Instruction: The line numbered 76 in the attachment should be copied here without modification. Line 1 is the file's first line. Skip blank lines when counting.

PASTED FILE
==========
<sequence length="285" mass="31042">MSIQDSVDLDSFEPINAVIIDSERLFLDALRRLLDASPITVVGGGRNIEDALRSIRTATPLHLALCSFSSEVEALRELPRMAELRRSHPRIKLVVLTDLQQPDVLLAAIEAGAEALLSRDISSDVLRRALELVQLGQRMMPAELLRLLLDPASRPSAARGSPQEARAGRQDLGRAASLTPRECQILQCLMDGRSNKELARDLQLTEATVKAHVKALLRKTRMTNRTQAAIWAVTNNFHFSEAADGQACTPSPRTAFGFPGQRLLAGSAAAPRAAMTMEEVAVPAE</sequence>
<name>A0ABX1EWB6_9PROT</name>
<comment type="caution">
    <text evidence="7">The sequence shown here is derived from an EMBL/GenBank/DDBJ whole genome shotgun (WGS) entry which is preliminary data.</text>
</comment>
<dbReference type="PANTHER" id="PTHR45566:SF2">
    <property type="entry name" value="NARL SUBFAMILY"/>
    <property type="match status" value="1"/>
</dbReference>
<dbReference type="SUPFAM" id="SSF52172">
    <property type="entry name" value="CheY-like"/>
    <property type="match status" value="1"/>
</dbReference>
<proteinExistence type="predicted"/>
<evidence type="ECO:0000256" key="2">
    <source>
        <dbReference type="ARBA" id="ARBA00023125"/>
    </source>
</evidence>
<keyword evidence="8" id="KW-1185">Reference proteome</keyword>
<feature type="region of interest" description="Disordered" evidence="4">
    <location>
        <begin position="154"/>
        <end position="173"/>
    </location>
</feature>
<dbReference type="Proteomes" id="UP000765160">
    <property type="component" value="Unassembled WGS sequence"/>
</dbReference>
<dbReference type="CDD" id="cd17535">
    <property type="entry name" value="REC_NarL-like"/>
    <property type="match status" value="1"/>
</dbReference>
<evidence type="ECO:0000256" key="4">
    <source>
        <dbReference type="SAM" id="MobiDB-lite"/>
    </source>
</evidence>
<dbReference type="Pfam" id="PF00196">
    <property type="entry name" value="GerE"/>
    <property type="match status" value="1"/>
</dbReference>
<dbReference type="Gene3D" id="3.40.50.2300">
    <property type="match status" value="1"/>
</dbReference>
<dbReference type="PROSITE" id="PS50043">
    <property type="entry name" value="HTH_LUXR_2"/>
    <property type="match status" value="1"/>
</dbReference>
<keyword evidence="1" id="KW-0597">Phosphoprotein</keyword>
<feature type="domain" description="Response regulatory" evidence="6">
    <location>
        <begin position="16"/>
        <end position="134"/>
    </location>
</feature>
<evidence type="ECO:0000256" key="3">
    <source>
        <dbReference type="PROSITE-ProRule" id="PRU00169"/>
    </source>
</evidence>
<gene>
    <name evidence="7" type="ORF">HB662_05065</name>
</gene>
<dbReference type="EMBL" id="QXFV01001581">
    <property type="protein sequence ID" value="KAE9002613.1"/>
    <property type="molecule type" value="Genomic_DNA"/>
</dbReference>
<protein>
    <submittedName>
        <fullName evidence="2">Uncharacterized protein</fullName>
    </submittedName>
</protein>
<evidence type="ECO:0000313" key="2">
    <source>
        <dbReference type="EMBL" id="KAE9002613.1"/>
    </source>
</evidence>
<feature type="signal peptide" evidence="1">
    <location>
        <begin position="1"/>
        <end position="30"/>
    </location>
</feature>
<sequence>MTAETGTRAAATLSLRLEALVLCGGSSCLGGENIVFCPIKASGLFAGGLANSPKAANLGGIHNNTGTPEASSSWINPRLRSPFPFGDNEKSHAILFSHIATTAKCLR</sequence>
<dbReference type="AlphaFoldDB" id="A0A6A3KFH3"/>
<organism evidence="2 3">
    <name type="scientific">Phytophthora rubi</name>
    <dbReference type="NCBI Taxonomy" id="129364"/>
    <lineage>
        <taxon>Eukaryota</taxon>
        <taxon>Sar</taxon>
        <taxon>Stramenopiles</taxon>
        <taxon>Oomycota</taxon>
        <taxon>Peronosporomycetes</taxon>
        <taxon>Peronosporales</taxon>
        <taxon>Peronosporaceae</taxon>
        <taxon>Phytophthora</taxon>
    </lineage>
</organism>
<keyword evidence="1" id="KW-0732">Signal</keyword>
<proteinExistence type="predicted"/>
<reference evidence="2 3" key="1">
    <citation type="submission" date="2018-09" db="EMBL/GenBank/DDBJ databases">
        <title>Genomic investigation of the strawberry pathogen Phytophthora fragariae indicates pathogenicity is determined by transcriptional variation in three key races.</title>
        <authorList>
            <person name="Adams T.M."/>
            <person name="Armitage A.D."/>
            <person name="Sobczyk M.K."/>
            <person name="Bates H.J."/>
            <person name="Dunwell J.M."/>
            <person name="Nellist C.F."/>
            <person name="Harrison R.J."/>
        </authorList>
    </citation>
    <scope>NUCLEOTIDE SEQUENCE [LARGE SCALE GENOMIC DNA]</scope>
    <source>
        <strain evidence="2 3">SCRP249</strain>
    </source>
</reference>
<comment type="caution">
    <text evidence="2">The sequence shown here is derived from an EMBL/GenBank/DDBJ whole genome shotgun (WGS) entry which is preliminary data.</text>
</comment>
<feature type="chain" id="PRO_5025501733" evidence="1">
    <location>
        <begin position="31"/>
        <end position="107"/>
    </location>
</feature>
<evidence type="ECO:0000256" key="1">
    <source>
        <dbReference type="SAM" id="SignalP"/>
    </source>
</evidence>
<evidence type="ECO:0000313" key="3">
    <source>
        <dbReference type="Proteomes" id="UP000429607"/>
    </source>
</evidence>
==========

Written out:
        <dbReference type="EMBL" id="KAE9002613.1"/>